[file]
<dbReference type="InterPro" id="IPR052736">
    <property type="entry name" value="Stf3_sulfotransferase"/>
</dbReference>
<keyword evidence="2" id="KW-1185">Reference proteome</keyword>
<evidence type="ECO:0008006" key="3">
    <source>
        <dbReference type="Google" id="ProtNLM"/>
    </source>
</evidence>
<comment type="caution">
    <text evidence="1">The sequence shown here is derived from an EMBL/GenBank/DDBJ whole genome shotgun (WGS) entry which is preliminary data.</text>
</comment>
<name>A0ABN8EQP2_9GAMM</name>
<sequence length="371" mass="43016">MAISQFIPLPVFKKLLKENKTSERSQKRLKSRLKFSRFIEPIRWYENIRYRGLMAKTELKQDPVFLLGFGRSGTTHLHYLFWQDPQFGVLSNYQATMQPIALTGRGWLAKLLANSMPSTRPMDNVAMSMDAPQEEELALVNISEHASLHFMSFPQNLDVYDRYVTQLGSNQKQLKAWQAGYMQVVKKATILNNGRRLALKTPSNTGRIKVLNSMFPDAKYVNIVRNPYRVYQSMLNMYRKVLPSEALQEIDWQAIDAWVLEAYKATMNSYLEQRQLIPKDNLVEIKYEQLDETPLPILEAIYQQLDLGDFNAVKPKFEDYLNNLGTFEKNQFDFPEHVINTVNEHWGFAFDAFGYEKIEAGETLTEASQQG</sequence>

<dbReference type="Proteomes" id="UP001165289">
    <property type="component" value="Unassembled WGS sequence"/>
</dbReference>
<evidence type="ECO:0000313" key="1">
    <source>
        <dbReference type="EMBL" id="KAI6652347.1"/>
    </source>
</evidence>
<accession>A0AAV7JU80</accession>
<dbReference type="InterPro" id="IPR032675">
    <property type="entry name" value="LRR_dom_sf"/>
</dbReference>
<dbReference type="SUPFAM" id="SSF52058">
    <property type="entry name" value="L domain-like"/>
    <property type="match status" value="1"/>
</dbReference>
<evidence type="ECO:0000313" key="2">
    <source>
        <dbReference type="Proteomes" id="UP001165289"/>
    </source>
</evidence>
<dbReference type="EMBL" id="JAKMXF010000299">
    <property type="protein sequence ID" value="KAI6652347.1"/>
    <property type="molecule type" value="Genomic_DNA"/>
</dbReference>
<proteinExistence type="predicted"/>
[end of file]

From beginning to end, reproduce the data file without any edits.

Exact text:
<dbReference type="InterPro" id="IPR052736">
    <property type="entry name" value="Stf3_sulfotransferase"/>
</dbReference>
<keyword evidence="2" id="KW-1185">Reference proteome</keyword>
<evidence type="ECO:0008006" key="3">
    <source>
        <dbReference type="Google" id="ProtNLM"/>
    </source>
</evidence>
<comment type="caution">
    <text evidence="1">The sequence shown here is derived from an EMBL/GenBank/DDBJ whole genome shotgun (WGS) entry which is preliminary data.</text>
</comment>
<name>A0ABN8EQP2_9GAMM</name>
<sequence length="371" mass="43016">MAISQFIPLPVFKKLLKENKTSERSQKRLKSRLKFSRFIEPIRWYENIRYRGLMAKTELKQDPVFLLGFGRSGTTHLHYLFWQDPQFGVLSNYQATMQPIALTGRGWLAKLLANSMPSTRPMDNVAMSMDAPQEEELALVNISEHASLHFMSFPQNLDVYDRYVTQLGSNQKQLKAWQAGYMQVVKKATILNNGRRLALKTPSNTGRIKVLNSMFPDAKYVNIVRNPYRVYQSMLNMYRKVLPSEALQEIDWQAIDAWVLEAYKATMNSYLEQRQLIPKDNLVEIKYEQLDETPLPILEAIYQQLDLGDFNAVKPKFEDYLNNLGTFEKNQFDFPEHVINTVNEHWGFAFDAFGYEKIEAGETLTEASQQG</sequence>

<dbReference type="Proteomes" id="UP001165289">
    <property type="component" value="Unassembled WGS sequence"/>
</dbReference>
<evidence type="ECO:0000313" key="1">
    <source>
        <dbReference type="EMBL" id="KAI6652347.1"/>
    </source>
</evidence>
<accession>A0AAV7JU80</accession>
<dbReference type="InterPro" id="IPR032675">
    <property type="entry name" value="LRR_dom_sf"/>
</dbReference>
<dbReference type="SUPFAM" id="SSF52058">
    <property type="entry name" value="L domain-like"/>
    <property type="match status" value="1"/>
</dbReference>
<evidence type="ECO:0000313" key="2">
    <source>
        <dbReference type="Proteomes" id="UP001165289"/>
    </source>
</evidence>
<dbReference type="EMBL" id="JAKMXF010000299">
    <property type="protein sequence ID" value="KAI6652347.1"/>
    <property type="molecule type" value="Genomic_DNA"/>
</dbReference>
<proteinExistence type="predicted"/>